Decker said physicians are burned out from administrative work, a burden Optum eases with software and services that let doctors focus on treating patients. The company encourages payment arrangements that tie revenue to long-term patient outcomes, rather than reimbursement for individual tests or procedures. More than four million Optum patients are in such arrangements, including some insured by UnitedHealthcare and more than 80 other payers that Optum physicians contract with.
The changing payment structures have helped OptumHealth more than double revenue per patient over the past five years. In value-based arrangements, physicians collect a larger up-front fee for each patient but take on some risk if patients’ overall cost is greater than expected. UnitedHealth says its Optum practices are well-positioned with such incentives.
Last year the company bought CareMount Medical group, with 650 doctors and advanced practice professionals in 45 offices mostly north of New York City. It already has two other large groups in the New York metro area. The company made recent deals to expand its presence in California and the Pacific Northwest, Dave Wichmann, UnitedHealth’s recently retired chief executive, said on an earnings call in January.
More acquisitions are in the works: The company had $13 billion committed for recent purchases that have not yet closed, it disclosed in its annual report filed March 1.
Those include data and payments firm Change Healthcare Inc., valued at $8 billion, and other targets the company did not specify. Another pending deal for in-home care provider Landmark Health is under review by the Federal Trade Commission, according to a person familiar with the situation. Landmark declined to comment.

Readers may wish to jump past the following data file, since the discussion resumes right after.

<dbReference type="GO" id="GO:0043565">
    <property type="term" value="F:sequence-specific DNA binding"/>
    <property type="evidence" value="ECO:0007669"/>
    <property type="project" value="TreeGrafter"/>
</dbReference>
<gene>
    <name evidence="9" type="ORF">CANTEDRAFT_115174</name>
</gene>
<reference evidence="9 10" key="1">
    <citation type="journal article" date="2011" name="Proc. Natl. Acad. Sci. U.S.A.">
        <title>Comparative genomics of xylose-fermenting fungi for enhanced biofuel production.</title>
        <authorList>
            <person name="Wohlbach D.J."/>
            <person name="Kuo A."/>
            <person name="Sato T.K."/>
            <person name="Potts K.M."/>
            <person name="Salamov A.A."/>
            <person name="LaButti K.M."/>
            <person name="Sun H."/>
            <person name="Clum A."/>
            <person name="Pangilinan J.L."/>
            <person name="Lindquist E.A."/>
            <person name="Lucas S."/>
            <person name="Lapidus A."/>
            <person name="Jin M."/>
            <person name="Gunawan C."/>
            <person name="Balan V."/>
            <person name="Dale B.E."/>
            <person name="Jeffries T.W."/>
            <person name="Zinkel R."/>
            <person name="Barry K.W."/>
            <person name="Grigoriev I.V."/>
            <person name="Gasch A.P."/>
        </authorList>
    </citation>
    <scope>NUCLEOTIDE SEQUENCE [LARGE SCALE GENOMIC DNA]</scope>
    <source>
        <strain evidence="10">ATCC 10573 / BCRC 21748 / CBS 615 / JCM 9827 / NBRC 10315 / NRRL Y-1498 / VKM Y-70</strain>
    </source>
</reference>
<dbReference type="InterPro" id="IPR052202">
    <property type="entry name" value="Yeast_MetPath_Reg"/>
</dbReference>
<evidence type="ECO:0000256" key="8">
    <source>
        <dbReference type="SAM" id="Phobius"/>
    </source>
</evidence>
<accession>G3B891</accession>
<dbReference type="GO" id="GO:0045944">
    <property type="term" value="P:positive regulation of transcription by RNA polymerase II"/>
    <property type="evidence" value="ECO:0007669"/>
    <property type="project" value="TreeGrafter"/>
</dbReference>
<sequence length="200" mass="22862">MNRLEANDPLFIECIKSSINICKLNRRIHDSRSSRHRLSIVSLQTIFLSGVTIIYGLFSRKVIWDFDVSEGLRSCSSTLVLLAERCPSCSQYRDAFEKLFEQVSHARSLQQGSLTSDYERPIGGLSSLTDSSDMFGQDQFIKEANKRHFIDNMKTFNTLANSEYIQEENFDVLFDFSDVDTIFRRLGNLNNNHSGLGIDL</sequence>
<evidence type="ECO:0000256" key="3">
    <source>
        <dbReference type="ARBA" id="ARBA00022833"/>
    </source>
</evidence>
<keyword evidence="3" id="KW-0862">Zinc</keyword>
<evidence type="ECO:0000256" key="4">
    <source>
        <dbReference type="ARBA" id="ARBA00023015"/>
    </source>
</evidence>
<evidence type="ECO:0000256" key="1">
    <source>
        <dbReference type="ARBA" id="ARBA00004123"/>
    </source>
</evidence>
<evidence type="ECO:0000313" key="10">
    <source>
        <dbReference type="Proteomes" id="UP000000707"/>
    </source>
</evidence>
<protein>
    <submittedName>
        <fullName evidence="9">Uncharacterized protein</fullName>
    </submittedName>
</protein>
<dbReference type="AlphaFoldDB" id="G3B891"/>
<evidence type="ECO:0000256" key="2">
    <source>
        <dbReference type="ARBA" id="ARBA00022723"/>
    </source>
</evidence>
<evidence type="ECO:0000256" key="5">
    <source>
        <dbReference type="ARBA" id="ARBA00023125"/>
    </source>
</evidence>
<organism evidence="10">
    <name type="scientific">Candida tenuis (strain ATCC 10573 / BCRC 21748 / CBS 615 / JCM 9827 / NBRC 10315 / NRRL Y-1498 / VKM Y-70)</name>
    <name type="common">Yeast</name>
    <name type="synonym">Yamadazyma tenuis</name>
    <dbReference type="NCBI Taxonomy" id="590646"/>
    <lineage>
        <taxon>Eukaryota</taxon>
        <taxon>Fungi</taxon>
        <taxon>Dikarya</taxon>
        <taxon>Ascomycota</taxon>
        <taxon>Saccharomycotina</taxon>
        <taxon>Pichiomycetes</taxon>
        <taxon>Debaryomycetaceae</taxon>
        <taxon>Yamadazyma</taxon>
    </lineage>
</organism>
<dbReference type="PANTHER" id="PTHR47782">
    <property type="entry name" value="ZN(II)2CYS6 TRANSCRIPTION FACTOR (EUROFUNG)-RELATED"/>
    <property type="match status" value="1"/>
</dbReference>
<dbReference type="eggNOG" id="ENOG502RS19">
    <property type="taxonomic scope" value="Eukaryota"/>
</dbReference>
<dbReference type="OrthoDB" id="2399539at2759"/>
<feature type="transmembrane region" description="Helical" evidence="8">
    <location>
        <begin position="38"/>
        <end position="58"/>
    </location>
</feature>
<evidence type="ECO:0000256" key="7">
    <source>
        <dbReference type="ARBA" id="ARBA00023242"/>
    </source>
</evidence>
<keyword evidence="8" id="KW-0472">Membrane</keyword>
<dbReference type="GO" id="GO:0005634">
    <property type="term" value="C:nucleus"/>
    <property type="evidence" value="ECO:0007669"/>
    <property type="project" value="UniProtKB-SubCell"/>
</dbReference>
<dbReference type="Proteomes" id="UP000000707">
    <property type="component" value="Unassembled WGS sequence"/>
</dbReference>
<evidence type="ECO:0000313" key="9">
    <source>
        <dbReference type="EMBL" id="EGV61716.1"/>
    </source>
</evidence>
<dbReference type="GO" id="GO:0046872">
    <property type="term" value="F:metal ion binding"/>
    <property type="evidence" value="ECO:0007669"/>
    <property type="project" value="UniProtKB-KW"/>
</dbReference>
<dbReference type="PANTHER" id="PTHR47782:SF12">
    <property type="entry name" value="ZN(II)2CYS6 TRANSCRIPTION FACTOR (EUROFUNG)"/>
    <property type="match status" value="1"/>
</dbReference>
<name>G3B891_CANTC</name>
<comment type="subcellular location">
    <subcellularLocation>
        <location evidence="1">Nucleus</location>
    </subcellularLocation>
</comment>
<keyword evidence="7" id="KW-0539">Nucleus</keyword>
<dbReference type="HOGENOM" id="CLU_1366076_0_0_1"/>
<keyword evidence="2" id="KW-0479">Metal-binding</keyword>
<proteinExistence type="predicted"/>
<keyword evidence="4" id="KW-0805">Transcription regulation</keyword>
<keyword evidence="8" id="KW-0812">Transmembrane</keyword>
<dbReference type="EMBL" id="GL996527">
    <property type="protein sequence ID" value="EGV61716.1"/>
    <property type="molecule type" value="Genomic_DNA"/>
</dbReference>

“The market seems to continue to gravitate toward” an Optum model, Wichmann told investors. He said expanding the company’s physician presence would be a focus for the next five to 10 years. Wichmann’s successor as CEO of the parent company, Andrew Witty, was CEO of Optum before the promotion, and he continues to hold that title.
Physician practices, especially primary care groups, are often the front door to the health-care system. The decisions that doctors make influence patients’ future care. For that reason, they’re coveted assets for hospital systems that want to steer more patients to their facilities.
That kind of consolidation has drawn scrutiny from economists and regulators. In January, the FTC said it would study how mergers among physician groups and health facilities “affect the proper functioning of health care markets.”
UnitedHealth has rarely encountered resistance from regulators as it assembled its health-care delivery assets, though in 2019 the FTC forced divestitures of some providers in Las Vegas before approving a broader deal.
In Massachusetts, a history of health industry consolidation has led authorities to scrutinize deals. The attorney general and a group known as the Massachusetts Health Policy Commission will assess Optum’s proposed acquisition of Atrius.
“It is the largest independent physician group,” commission member Chris Kryder said at a public meeting in January. Vertical integration with a subsidiary of UnitedHealth “creates potentially an opportunity to see competition like we haven’t seen before in a market that is dominated by the not-for-profit insurers,” he said.
UnitedHealth is a relatively small player in Massachusetts’ insurance market compared to Blue Cross Blue Shield of Massachusetts and two nonprofit plans that have merged -- Tufts Health Plan and Harvard Pilgrim Health Care.
The question of how UnitedHealth’s physician assets relate to its health insurer is complicated. OptumHealth physicians also contract with UnitedHealthcare’s rivals, while UnitedHealthcare patients see Optum competitors. The company says that while the two entities work together to improve patient care, they maintain clear boundaries.
“We are super strict between our two shops, UHC and Optum,” Decker said. “When it comes to things like contract negotiations, various rate conversations, we have completely different systems and no communications between the two entities.”